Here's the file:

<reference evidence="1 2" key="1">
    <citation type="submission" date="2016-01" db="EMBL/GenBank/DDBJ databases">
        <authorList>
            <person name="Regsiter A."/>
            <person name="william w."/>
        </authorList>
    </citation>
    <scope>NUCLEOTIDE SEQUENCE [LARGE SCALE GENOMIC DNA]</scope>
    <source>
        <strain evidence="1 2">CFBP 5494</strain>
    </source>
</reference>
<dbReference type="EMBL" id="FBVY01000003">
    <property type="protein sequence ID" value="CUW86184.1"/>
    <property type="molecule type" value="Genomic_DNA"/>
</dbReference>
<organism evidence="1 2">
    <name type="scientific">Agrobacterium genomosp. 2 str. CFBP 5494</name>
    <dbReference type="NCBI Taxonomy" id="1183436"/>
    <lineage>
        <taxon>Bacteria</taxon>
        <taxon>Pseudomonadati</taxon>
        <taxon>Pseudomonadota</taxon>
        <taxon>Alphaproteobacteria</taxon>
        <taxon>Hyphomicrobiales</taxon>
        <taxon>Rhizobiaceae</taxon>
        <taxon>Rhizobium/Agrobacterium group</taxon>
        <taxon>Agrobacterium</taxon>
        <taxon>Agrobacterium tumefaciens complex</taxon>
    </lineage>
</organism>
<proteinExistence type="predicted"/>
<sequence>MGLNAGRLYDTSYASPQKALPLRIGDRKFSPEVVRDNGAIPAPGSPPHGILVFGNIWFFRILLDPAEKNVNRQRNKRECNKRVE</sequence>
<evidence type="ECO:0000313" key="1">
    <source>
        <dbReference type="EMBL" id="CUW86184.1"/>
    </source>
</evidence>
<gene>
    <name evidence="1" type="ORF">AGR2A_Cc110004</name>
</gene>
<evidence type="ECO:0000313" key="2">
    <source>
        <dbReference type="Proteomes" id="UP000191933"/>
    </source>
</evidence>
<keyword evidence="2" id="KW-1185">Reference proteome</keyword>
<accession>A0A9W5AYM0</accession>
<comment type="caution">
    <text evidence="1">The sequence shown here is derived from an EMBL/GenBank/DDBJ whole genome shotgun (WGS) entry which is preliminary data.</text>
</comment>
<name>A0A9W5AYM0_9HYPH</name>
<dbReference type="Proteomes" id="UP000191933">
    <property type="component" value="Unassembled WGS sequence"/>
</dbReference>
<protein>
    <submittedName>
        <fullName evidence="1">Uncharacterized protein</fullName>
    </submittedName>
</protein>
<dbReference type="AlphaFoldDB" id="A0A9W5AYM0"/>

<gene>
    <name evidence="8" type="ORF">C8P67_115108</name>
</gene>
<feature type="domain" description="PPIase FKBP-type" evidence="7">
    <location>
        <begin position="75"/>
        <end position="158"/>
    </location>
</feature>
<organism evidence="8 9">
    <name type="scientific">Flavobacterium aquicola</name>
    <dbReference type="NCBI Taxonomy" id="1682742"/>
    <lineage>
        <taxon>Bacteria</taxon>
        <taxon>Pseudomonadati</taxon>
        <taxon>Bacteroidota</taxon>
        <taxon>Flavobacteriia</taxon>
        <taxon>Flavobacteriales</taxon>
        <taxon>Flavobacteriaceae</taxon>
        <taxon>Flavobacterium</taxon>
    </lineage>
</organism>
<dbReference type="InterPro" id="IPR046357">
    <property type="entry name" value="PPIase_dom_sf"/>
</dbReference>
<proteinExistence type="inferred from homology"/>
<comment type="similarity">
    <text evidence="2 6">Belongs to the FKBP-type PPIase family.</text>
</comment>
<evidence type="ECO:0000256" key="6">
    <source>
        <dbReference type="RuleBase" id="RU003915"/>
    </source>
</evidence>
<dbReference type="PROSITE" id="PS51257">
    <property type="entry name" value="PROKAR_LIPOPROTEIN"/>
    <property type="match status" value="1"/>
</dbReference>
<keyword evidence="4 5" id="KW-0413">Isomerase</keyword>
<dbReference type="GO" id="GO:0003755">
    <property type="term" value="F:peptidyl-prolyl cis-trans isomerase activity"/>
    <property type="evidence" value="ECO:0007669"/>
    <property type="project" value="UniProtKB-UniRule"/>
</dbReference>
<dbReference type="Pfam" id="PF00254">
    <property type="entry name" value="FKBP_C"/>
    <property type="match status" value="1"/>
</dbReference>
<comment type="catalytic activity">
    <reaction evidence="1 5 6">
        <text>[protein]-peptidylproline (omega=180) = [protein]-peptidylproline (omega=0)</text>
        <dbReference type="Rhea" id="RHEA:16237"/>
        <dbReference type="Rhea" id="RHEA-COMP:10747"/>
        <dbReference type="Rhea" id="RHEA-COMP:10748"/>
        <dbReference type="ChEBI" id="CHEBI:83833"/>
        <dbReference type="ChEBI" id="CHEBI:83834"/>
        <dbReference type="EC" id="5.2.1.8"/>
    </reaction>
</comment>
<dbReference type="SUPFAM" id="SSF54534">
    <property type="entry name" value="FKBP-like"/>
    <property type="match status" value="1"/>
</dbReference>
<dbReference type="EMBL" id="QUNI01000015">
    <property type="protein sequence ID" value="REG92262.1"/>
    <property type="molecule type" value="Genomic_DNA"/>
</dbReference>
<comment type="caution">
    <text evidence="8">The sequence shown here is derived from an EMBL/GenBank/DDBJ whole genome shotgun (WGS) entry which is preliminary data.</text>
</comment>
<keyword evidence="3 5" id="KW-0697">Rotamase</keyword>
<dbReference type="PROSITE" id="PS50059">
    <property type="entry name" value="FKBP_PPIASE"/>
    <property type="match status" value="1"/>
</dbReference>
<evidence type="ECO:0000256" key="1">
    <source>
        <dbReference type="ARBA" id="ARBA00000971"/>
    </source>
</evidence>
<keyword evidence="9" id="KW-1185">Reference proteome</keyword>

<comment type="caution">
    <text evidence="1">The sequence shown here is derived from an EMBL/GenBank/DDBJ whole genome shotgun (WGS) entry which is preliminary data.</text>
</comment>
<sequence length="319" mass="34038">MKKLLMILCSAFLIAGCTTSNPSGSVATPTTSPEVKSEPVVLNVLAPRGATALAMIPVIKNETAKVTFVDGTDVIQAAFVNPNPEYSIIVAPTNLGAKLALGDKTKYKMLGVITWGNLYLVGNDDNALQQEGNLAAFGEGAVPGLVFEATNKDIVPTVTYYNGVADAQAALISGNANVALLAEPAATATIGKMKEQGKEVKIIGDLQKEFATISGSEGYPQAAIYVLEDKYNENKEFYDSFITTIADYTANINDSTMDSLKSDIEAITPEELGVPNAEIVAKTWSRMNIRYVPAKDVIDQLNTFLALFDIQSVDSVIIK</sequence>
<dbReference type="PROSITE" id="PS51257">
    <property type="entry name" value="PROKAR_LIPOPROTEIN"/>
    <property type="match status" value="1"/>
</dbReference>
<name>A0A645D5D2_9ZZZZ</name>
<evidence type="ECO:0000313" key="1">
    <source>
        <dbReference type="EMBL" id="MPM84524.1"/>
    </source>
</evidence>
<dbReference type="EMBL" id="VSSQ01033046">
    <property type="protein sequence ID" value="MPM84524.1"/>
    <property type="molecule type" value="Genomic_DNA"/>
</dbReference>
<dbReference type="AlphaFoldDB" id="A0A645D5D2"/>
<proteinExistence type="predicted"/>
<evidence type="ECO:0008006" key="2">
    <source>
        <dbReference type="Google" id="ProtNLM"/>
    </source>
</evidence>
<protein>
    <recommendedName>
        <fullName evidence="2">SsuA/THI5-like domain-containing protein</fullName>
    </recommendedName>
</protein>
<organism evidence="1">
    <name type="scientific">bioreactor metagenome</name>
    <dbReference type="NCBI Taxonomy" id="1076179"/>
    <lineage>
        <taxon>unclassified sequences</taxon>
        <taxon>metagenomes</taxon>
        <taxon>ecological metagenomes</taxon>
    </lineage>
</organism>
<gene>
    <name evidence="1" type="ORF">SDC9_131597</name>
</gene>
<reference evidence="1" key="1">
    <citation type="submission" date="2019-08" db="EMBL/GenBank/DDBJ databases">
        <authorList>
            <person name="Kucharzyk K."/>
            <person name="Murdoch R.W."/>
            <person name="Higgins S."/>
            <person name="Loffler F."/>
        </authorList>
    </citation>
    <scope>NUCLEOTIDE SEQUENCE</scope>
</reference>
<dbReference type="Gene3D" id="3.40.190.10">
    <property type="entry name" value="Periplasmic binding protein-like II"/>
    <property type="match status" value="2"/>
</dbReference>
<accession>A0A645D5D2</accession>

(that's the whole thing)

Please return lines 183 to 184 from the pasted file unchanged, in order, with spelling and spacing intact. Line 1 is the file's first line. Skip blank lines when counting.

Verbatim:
    <name evidence="1" type="ORF">SDC9_131597</name>
</gene>